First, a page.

66            int b = index2 - tree2.query(valuePosition);
67            // Compare and decide which array to add the current element to
68            if (a > b) {
69                resultArray1[index1++] = nums[k];
70                tree1.update(valuePosition, 1);
71            } else if (a < b) {
72                resultArray2[index2++] = nums[k];
73                tree2.update(valuePosition, 1);
74            } else if (index1 <= index2) {
75                resultArray1[index1++] = nums[k];
76                tree1.update(valuePosition, 1);
77            } else {
78                resultArray2[index2++] = nums[k];
79                tree2.update(valuePosition, 1);
80            }
81        }
82
83        // Merge the two result arrays into resultArray1
84        for (int k = 0; k < index2; ++k) {
85            resultArray1[index1++] = resultArray2[k];
86        }
87      
88        // Return the merged result array
89        return resultArray1;
90    }
91}
92
1#include <vector>
2#include <algorithm>
3using namespace std;
4
5// BinaryIndexedTree (also known as a Fenwick tree) for efficient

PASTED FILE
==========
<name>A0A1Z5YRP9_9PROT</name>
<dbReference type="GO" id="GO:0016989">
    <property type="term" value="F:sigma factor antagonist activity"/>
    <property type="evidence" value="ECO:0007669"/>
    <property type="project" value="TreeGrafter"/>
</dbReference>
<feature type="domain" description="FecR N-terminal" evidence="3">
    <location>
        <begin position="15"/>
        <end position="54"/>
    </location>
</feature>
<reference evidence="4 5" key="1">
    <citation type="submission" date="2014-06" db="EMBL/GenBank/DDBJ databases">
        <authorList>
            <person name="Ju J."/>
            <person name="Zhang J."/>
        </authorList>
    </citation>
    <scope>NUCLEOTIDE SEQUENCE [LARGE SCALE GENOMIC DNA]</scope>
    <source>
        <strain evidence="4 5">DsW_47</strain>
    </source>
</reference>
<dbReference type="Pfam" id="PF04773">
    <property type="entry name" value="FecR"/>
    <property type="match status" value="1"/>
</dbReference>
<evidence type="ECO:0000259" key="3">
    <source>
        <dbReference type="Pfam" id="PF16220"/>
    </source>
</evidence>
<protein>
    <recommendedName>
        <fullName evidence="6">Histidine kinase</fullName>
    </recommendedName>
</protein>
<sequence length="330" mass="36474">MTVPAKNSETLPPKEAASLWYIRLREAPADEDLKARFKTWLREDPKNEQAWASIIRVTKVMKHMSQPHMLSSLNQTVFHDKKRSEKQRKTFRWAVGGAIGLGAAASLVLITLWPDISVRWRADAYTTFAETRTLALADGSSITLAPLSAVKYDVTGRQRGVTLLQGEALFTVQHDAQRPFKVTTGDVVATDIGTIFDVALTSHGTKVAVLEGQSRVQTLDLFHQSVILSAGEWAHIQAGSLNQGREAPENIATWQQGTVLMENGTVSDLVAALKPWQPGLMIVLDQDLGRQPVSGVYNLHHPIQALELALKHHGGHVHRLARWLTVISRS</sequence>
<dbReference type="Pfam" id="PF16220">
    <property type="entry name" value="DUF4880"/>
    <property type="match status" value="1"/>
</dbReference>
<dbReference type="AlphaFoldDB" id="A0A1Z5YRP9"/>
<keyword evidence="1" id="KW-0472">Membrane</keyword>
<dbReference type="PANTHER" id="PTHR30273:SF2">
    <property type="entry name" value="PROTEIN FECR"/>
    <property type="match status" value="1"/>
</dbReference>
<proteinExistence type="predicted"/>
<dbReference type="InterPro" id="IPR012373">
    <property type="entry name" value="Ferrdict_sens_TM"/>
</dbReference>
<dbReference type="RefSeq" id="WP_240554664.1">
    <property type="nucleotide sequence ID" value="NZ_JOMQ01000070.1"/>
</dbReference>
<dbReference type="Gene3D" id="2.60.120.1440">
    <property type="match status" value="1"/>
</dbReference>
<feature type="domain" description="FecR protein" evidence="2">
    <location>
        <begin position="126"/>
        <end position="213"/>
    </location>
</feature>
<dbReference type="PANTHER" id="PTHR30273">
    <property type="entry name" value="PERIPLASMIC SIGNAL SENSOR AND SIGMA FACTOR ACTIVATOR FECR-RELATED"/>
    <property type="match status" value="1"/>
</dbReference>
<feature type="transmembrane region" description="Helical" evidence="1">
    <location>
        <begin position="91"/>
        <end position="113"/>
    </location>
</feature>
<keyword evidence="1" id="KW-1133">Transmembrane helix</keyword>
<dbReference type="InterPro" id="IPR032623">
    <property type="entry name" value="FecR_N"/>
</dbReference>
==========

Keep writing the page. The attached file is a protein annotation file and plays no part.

6// update and query of prefix sums.
7class BinaryIndexedTree {
8private:
9    int size;  // Total number of elements in the array
10    vector<int> tree;  // The tree structure stored as a vector
11
12public:
13    // Constructor to initialize the tree with a given size.
14    BinaryIndexedTree(int size)
15        : size(size), tree(size + 1, 0) {}
16
17    // Updates the tree with a given delta at a specific index.
18    void update(int index, int delta) {
19        for (; index <= size; index += index & -index) {
20            tree[index] += delta;
21        }
22    }
23
24    // Queries the prefix sum up to a given index.
25    int query(int index) {
26        int sum = 0;
27        for (; index > 0; index -= index & -index) {
28            sum += tree[index];
29        }
30        return sum;
31    }
32};
33
34// Solution class containing the method to process the input array